More Cousins Met and a Frenzied Farewell

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venik

One of the last things we had left to do in Israel was meet some cousins of Steve’s from his mother’s father’s side of the family. We had been working on getting together for a couple of weeks and were able to make time at the very end of our visit when everyone would be available. The Veniks live near the airport so this also made good sense. They live on Moshav Mazor near Petach Tikvah. After our final visit to Jerusalem we made our way there. As we were leaving Jerusalem, highway 1 coming into town was backed up for miles. At the beginning of this back up was an Egged bus that was stopped and all the passengers were getting off and standing alongside the road.  We assumed that the bus had broken down and that this was the problem. Steve read in the paper this morning when we were in Philly at the airport that there was a terrorist threat and they were doing searches. SO glad we missed that balagan. We would have never made it into Jerusalem and then back to Tel Aviv if we had had to sit through a road block.

Moshav Mazor is a lovely little settlement with cute houses and lots of trees and gardens. We were greeted by Steve’s second cousin once removed (again not clear on how these titles work but I think that is right) Dan and then by Dan’s parents including Irving who is the son of Steve’s grandfather’s sister. It is amazing how much Dan and his brother Tzevik look like Steve’s cousins in Seattle! There was a bit of language challenge as Dan’s English is minimal (though better than he gives himself credit) and Irving and his wife speak almost no English. Steve decided to break out his German from high school and some progress in the conversation was made there. I got to work on my Hebrew and we managed to do pretty well. Tzevik is the other son and he soon showed up driving his tour bus which he parks behind his parent’s house when he is home. His wife, Etty, and their children also showed up and we were able to have a better conversation as Etty’s English is quite good.

We then moved a few blocks away to Etty and Tzevik’s house. Irving helped to settle the moshav and has lived there for about 60 years and was give land to build two additional houses so both Dan and Tzevik have homes in the moshav on this land. Their home is beautiful and has quite the zoo in the back yard as well. They have three donkeys – they got three for the price of two when the female they purchased turned out to be pregnant. They also have chickens, ducks, a rooster, a dog and a gerbil. There are plans to add goats and sheep. Their children Noa and Re’em were excited to meet us, even if they were shy and said very little. Noa is very excited that Steve’s sister Deb and her family will be coming to visit and has already cleaned her room in preparation for them! She wanted me to see her room and take pictures (which I did) so Eliana and Jasmine would know what her room looked like.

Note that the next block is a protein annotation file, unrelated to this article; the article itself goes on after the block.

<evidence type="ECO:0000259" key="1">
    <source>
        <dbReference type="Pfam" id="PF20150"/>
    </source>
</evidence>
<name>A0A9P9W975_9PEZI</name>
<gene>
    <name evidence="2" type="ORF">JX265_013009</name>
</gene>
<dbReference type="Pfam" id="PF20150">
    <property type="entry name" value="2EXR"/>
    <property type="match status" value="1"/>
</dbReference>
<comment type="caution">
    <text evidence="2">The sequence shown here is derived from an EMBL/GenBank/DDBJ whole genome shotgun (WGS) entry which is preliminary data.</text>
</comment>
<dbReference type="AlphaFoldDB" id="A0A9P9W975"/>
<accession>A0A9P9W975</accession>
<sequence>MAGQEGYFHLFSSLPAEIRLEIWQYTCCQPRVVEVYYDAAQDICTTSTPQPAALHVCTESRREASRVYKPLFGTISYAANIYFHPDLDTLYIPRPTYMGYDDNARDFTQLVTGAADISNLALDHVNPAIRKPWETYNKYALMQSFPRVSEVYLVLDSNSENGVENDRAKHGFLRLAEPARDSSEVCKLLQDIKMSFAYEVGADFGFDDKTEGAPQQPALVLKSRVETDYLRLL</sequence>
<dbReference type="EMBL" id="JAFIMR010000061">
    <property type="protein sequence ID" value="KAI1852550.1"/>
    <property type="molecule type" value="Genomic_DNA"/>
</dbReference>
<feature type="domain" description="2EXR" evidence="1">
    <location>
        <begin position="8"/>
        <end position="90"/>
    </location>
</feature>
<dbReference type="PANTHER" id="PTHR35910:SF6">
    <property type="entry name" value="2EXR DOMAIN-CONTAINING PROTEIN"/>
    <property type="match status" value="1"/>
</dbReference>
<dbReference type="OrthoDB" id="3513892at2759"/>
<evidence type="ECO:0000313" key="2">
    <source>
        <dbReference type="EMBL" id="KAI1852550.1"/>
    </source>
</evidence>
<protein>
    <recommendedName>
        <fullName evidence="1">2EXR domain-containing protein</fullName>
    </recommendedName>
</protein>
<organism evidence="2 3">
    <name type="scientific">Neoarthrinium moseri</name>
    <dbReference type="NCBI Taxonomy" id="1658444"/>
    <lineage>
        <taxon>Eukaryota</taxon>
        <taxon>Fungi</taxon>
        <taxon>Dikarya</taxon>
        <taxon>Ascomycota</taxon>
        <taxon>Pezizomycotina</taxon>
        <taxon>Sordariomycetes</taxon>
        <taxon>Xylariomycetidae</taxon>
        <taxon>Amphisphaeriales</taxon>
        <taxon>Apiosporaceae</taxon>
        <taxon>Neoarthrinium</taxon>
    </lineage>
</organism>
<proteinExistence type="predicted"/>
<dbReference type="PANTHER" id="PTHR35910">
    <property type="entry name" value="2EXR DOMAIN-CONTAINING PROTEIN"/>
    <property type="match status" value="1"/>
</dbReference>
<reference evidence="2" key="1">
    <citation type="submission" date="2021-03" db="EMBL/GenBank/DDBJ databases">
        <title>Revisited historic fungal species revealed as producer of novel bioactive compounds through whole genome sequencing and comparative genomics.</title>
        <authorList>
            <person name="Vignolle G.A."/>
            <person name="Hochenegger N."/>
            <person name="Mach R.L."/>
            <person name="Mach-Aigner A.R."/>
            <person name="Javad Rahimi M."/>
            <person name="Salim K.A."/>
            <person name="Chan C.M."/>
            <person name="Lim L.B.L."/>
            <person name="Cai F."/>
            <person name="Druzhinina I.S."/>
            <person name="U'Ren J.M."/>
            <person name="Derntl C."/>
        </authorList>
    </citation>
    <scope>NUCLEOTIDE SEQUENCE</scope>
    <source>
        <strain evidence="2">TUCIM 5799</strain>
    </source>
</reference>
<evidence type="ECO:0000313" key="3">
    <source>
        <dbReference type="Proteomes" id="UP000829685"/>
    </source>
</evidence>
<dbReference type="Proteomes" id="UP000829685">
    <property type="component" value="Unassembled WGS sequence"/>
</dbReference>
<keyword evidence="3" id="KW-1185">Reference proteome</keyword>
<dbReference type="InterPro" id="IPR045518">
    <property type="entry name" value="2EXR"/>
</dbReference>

Despite Etty and I have a long discussion on Facebook about what Steve and I can eat and what she should make, her husband and his family were convinced since we are Americans that we would want BBQ and so he had stopped and purchased charcoal and chicken to grill. We tried to assure him that the fish and veggies that Etty made were totally what we wanted but the “mangel” was still fired up and the chicken cooked – and enjoyed by everyone else. Steve and I enjoyed the fish cooked in fresh zatar from Etty’s garden as well as all the salads she had made.  It is clear from our eating here that there will be lots more salads and slaws on our menu in the future. A typical Israeli dinner begins with a whole salad course with lots of cold salads of many varieties – carrots, beets, cabbage, eggplant, cucumbers, tomatoes, peppers and the like all figure prominently. There may also be warm vegetable dishes served with the main course. Lots of yummy and healthy things upon which to nosh!

As it was getting close to time for us to leave so that we could return our rental car and get to the airport the suggested three hours early, it was suggested that Tzevik could accompany us to the airport and help assure that we didn’t have any problems. This sounded like a good idea and we said our good byes to Dan, Irving and his wife and I was ready to say good bye to Etty and the kids when it became obvious they were all coming with us! I was a bit concerned about our luggage and all of us fitting in their car once we had dropped off the rental, but off we all went. In the end, Etty and one suitcase ended up on the shuttle but it left right behind our car and we all arrived at the airport at the same time. We said good bye with invites for them to come to Seattle and stay with us.